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Obsessive-Compulsive Disorder (OCD) is characterized by the presence of obsessions and/or compulsions. Obsessions are recurrent and persistent thoughts, urges, or images that are experienced as intrusive and unwanted, whereas compulsions are repetitive behavior or mental acts that an individual feels driven to perform in response to an obsession or according to rules must be applied rigidly. Some other obsessive-compulsive and related disorders are also characterized by preoccupations and by repetitive behaviors or mental acts in response to the preoccupations. Other obsessive-compulsive and related disorders are characterized primarily by recurrent body-focused repetitive behaviors (e.g., hair pulling, skin picking) and repeated attempts to decrease or stop the behaviors.
Repeated unwanted thoughts, fear of contamination, aggressive impulses, persistent sexual thoughts that you might cause other harm, thoughts that you might be harmed.
Signs of compulsion include:
Constant checking, constant counting, the repeated cleaning of one or more items, repeatedly washing your hands, constantly checking door locks, arranging items to face a certain way, walk-in pursuance of certain patterns.
Obsessive-Compulsive Disorders (OCD) is associated with reduced quality of life as well as high levels of social and occupational impairment. Impairment occurs across many different domains of life and is associated with symptoms severity. Impairment can be caused by the time spent obsessing and doing compulsions. Avoidance of situations that can trigger obsessions or compulsions can also severely restrict functioning. In addition, specific symptoms can create specific obstacles.
For example, obsessions about harm can make relationships with family and friends feel hazardous; the result can be an avoidance of these relationships. Health consequences can also occur.
For example, individuals with contamination concerns may avoid doctorâ€™s offices and hospitals (e.g., because of fears of exposure to germs) or develop demagogical problems (e.g., skin lesions due to excessive washing). Sometimes the symptoms of the disorder interfere with its own treatment (e.g., when medications are considered contaminated).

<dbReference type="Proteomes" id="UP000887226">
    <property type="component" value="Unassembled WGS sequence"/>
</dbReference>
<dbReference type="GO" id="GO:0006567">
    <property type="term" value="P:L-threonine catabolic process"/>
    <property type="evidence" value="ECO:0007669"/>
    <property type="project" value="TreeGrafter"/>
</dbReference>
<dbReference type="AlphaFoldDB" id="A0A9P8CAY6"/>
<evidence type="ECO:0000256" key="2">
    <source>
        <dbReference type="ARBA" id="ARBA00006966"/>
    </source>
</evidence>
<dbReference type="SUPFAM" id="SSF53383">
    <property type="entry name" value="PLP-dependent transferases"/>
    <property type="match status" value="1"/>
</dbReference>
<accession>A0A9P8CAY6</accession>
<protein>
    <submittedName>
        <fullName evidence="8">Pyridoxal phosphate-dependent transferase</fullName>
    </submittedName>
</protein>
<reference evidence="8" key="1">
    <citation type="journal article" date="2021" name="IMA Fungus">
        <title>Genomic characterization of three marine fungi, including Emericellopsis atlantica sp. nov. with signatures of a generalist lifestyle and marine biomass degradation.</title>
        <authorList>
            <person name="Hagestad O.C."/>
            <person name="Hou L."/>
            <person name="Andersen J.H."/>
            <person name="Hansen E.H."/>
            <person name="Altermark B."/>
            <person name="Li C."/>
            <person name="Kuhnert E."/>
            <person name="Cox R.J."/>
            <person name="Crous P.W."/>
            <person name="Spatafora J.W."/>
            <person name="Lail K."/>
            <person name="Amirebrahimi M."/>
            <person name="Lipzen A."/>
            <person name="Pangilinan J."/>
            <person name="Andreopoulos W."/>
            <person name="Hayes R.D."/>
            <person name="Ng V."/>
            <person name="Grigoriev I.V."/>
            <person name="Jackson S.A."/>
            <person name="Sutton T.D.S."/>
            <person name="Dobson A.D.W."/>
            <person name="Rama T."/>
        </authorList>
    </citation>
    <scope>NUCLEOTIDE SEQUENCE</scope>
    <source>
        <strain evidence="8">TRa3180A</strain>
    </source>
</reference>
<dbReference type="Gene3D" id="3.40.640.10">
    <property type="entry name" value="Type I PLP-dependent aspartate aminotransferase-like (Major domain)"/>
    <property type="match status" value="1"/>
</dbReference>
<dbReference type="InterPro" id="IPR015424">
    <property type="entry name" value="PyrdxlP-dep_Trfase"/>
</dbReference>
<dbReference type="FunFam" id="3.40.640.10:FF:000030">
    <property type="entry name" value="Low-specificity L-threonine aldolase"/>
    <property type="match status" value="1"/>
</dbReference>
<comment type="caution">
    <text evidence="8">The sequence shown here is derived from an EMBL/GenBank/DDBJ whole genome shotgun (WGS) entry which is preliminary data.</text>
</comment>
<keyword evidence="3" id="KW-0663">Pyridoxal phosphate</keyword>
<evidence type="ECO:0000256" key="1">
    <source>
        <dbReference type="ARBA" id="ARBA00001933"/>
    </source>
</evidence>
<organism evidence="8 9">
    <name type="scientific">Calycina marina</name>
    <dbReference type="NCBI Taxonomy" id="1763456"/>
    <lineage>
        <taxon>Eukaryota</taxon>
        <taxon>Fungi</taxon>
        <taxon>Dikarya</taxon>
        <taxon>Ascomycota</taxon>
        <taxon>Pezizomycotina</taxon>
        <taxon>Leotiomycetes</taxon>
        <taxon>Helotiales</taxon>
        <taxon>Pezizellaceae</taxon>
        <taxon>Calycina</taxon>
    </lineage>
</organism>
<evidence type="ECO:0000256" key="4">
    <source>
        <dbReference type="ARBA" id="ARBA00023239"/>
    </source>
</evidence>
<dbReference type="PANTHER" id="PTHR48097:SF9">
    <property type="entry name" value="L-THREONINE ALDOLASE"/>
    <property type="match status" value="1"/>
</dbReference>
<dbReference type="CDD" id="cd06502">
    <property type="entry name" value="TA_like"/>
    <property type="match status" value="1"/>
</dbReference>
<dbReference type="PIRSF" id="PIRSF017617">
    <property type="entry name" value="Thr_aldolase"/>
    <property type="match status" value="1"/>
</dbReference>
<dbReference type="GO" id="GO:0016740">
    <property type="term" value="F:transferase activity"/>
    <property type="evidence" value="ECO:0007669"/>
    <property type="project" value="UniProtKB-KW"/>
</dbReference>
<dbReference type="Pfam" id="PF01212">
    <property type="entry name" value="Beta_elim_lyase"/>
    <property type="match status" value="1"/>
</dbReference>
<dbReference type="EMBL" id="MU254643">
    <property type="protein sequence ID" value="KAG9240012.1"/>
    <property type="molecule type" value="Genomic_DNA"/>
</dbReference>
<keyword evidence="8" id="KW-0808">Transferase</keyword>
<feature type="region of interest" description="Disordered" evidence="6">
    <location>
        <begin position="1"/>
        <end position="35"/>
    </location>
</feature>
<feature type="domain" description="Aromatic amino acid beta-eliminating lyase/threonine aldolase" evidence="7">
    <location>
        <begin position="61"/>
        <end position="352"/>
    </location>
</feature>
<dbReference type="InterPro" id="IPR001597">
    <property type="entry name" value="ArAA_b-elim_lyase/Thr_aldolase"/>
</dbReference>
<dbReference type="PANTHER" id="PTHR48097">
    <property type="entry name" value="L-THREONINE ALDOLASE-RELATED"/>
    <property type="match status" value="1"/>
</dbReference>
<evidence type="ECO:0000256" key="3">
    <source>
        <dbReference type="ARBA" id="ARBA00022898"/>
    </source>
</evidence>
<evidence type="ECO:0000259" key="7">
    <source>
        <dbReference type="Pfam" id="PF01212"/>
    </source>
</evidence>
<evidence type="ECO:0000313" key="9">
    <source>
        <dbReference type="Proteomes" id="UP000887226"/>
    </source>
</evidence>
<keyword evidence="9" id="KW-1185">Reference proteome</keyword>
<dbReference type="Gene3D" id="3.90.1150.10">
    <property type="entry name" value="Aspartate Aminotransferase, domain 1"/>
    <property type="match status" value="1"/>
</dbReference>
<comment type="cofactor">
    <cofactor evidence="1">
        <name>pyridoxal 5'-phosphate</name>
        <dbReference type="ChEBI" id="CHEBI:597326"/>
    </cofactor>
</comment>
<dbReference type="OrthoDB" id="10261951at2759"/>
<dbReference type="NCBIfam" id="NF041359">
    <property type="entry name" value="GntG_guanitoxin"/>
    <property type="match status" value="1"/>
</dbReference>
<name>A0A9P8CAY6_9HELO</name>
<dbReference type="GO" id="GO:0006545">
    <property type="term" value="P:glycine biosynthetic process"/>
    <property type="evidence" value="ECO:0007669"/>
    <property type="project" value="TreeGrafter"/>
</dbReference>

When the disorder starts in childhood or adolescence, individuals may experience developmental difficulties. For example, adolescents may avoid socializing with peers; young adults may struggle when they leave home to live independently.
Body Dysmorphic Disorder
Â Body Dysmorphic Disorder is characterized by a preoccupation with one or more perceived defects or flaws in physical appearances that are not observable or appear only slight to others, and by repetitive behaviors (e.g., mirror checking, excessive grooming, skin picking, or reassurance seeking) or mental acts(e.g., comparing oneâ€™s appearance with that of other people) in response to the appearance concerns. The appearance preoccupations are not better explained by concerns with the body fat or weight in an individual with an eating disorder that is characterized by the belief that oneâ€™s body is too small or is insufficiently muscular.
Hoarding disorder is characterized by persistent difficulty discarding or parting with possessions, regardless of their actual value, as a result of a strong perceived need to save the items and to distress associated with discarding them. Hoarding disorder differs from normal collecting. For example, symptoms of hoarding disorder results in the accumulation of a large number of possessions that congest and clutter active living areas to the extent that their intended use is substantially compromised. The excessive acquisition form of hoarding disorder, which characterizes most but not all individuals with hoarding disorder, consists of excessive collecting, buying or stealing of items that are not needed or for which there is no available space.
Trichotillomania (Hair-Pulling Disorder)
The essential feature of Trichotillomania (hair-pulling disorder) is the recurrent pulling out of oneâ€™s own hair (Criterion A). Hair pulling may occur from any region of the body in which hair grows; the most common sites are the scalp, eyebrows, and eyelids, while less common sites are axillary, facial, pubic, and peri-rectal regions. Hair-pulling sites may over time.
Hair pulling may occur in brief episodes scattered throughout the day or during less frequent but more sustained periods that can continue for hours, and such hair pulling may endure for months or years. Criterion A requires that hair pulling lead to hair loss, although individuals with this disorder may pull hair in a widely distributed pattern (i.e., pulling single hairs from all over the site) such that hair loss may not be clearly visible.
Hair pulling may also be preceded or accompanied by various emotional states; it may be triggered by feelings of anxiety or boredom, which may lead to gratification, pleasure, or a sense of relief when the hair is pulled out.
Compulsive behavior, compulsive hoarding, hypervigilance, impulsivity, agitation meaningless repetition of own words, repetitive movements, social isolation, or persistent repetition of words or actions, ritualistic behavior, anxiety, guilt, or panic attack, apprehension, repeatedly going over thoughts, nightmares.
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